WBTV’s Steve Crump to Receive North Carolina Humanities’ 2022 Caldwell Award

The award honors distinguished individuals whose achievements and contributions have strengthened the educational, cultural and civic lives of North Carolinians.
Steve Crump has been selected to receive the 2022 John Tyler Caldwell Award for the Humanities.
Steve Crump has been selected to receive the 2022 John Tyler Caldwell Award for the Humanities.(North Carolina Humanities)
Published: Jul. 7, 2022 at 7:28 PM EDT
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CHARLOTTE, N.C. (WBTV) - North Carolina Humanities has selected Steve Crump to receive the 2022 John Tyler Caldwell Award for the Humanities.

Crump is being honored for his lifelong dedication to creative documentary storytelling and truthful, in-depth news reporting.

Through the John Tyler Caldwell Award for the Humanities, North Carolina Humanities honors distinguished individuals whose achievements and contributions have strengthened the educational, cultural and civic lives of North Carolinians.

Crump will be presented the award during North Carolina Humanities’ 50th Anniversary Celebration, set to be held this October in Charlotte.

He has served the public for nearly four decades as a reporter at WBTV, but it is his passion for documentary filmmaking – largely for public broadcasting – that distinguishes him from his peers and stands as a corpus of work defining the evolution of racial boundaries in Charlotte and the South.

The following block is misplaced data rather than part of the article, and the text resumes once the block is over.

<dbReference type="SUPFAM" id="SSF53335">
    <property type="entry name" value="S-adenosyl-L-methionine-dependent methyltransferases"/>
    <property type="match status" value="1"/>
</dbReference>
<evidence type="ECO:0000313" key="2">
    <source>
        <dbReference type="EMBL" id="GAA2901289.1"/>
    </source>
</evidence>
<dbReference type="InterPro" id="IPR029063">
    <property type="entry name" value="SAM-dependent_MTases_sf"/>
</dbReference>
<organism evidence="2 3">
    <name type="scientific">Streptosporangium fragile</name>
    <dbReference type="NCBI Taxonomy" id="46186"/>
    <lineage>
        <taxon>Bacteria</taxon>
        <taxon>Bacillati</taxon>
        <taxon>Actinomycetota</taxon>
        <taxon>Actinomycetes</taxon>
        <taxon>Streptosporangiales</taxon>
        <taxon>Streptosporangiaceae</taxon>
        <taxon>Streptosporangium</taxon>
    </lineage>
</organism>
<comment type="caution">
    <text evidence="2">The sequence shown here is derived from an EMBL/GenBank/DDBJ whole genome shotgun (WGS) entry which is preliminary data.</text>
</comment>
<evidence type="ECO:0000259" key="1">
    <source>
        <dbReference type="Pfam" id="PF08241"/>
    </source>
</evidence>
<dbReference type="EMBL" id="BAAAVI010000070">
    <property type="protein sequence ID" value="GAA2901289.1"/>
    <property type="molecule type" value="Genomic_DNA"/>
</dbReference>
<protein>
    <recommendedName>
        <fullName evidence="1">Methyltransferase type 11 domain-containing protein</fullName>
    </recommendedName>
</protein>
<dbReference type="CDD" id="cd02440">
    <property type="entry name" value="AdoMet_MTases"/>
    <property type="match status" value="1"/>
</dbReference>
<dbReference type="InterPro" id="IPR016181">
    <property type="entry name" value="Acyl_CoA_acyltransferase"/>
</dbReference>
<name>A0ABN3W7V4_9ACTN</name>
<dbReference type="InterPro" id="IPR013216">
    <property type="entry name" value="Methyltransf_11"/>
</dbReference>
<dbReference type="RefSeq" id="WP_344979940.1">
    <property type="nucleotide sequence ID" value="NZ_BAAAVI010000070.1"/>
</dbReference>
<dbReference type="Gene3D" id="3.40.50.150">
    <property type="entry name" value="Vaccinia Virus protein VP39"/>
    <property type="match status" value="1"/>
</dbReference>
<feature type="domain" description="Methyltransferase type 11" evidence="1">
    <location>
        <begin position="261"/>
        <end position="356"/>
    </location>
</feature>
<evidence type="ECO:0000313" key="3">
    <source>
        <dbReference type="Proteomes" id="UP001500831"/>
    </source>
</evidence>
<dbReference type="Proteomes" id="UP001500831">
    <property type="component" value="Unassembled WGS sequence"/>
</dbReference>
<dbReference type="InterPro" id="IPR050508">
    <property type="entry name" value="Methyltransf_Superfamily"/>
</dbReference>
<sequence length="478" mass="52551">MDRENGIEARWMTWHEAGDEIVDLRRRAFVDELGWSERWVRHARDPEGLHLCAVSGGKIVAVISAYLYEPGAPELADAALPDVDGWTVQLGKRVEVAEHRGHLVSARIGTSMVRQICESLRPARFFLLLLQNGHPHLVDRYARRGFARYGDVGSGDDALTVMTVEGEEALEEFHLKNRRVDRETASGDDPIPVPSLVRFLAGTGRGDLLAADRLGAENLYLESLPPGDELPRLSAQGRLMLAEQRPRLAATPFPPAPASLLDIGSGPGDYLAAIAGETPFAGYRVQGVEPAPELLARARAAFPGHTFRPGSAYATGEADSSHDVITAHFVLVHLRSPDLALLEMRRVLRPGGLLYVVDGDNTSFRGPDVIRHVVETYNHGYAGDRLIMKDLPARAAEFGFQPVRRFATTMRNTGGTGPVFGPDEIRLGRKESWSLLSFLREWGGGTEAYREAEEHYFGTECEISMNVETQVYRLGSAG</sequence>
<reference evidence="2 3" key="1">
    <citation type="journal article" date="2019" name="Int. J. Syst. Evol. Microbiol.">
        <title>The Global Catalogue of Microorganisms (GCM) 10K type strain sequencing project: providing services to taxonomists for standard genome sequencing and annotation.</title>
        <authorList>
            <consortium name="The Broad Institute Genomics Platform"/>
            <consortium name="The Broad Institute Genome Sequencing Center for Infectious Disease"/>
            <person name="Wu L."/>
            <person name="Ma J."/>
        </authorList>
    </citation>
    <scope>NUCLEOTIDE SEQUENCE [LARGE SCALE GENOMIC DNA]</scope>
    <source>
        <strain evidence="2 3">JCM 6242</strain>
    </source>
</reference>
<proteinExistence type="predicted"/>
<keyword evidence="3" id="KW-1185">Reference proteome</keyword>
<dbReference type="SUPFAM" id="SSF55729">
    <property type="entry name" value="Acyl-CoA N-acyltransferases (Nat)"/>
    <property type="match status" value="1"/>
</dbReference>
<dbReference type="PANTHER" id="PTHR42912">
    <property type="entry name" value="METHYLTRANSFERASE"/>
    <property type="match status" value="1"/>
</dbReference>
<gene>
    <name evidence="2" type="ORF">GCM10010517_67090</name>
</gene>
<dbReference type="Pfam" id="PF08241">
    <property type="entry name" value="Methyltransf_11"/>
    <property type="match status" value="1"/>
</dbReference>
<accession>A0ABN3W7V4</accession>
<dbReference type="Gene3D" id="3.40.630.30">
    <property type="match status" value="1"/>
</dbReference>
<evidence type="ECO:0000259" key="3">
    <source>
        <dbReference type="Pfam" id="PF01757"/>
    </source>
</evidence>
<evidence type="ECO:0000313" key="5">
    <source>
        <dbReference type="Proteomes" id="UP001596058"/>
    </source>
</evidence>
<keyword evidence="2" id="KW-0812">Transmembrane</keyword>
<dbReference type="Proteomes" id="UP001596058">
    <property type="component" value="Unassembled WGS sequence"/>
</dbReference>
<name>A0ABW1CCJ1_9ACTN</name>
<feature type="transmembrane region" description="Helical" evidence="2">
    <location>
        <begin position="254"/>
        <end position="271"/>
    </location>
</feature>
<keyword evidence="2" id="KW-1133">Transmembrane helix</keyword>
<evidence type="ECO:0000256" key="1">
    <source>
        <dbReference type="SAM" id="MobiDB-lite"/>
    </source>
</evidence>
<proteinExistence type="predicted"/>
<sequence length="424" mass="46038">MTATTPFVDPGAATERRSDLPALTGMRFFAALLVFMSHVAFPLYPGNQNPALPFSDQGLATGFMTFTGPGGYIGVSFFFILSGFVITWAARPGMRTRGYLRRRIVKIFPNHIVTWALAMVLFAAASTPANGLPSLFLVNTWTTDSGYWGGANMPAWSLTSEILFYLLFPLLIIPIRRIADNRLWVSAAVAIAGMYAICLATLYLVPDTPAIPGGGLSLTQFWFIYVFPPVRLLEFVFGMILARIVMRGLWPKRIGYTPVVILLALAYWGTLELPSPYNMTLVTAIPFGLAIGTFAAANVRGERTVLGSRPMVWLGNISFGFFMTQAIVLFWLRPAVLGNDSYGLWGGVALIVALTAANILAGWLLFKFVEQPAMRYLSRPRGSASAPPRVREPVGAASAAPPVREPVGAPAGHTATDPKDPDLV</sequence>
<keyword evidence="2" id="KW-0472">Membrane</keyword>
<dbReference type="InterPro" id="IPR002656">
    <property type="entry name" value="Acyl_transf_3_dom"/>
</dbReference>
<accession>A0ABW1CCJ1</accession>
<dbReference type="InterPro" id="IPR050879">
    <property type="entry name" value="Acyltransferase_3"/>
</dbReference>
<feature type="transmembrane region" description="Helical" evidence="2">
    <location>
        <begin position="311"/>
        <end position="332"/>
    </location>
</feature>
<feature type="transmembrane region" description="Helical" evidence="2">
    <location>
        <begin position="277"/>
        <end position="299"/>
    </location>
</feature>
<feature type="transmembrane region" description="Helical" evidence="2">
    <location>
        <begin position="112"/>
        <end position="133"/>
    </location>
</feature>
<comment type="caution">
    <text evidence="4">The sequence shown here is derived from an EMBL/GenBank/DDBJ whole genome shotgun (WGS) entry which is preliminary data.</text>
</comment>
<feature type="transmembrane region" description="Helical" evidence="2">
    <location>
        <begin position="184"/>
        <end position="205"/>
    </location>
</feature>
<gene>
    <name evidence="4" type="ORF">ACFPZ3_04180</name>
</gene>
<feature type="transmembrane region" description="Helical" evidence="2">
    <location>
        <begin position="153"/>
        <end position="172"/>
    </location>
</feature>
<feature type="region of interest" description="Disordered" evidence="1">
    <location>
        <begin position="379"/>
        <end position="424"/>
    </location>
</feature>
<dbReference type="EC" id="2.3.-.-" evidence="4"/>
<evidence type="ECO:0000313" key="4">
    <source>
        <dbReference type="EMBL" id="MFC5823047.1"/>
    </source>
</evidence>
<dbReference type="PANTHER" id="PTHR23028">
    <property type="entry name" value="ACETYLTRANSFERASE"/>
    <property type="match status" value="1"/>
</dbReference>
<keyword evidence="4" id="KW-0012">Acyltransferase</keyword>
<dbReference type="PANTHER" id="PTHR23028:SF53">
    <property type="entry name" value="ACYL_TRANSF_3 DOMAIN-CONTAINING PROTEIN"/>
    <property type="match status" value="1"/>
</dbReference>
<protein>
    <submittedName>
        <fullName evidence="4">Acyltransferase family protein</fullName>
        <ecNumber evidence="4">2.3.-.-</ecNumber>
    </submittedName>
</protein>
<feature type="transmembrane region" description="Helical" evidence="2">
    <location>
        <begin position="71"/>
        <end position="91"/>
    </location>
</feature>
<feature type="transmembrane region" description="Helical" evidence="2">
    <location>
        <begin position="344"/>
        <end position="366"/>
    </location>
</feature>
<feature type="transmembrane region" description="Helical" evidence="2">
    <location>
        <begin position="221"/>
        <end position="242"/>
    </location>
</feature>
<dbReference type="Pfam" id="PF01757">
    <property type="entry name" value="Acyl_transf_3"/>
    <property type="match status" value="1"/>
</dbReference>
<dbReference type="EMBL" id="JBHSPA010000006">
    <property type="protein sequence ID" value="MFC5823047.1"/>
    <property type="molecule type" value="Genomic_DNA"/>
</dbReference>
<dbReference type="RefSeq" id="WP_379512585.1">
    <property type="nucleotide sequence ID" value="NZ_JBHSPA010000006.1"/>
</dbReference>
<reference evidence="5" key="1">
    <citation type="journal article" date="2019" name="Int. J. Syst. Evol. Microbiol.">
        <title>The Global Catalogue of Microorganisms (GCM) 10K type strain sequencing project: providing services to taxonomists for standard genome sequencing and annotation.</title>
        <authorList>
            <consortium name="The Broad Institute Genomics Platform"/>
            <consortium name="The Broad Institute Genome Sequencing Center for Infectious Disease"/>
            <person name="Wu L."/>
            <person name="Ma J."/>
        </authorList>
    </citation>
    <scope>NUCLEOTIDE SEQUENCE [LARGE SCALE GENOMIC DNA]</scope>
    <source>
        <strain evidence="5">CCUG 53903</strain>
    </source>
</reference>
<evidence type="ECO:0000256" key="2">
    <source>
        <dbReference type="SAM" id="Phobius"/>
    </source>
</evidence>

Nine of Crump’s documentaries have gone into national distribution to PBS stations.

Of his 30-plus films, eight have won regional Emmys and have covered topics ranging from Martin Luther King Jr.’s last days, to lunch counter sit-ins in the Carolinas, to the perils of Dorothy Counts, who was taunted and spat upon by a white crowd on the first day of school in 1957 when she integrated Charlotte’s Harding High School.

Over the years, Crump has interviewed a constellation of notables, ranging from Desmond Tutu to Pete Seeger to Angelina Jolie, for his documentaries.

One 1996 documentary was the poignant “Souls of Passage,” which traced the trade route from the slave dungeons of the African coast to the cotton fields of the Carolinas.

After the Africa productions, he went on to explore issues as diverse as bebop music, the development of the banjo, black World War II heroes and 19th century Black jockeys, all produced on his own time and on shoestring budgets.

Many of Crump’s productions have captured the last living memories of key Civil Rights figures, their final perspectives memorialized in video before their deaths. Now viewed as vital to the region’s historical record, his specials are part of the permanent collections at both UNC Charlotte and the University of South Carolina.

A great-great-grandson of slaves, he credits his storytelling skills to listening at the kitchen table of his childhood home, where three generations of family wove rich tales of their lives.

Antebellum reminisces of agrarian life in Kentucky’s Bourbon Belt were still crisp in family lore, and through Crump they still are.

Crump was the recipient of 2013′s Martin Luther King Jr. Medallion, which honors a Charlottean who has worked to promote racial equality and social justice. His career reputation is widely recognized for fearlessness and fairness.

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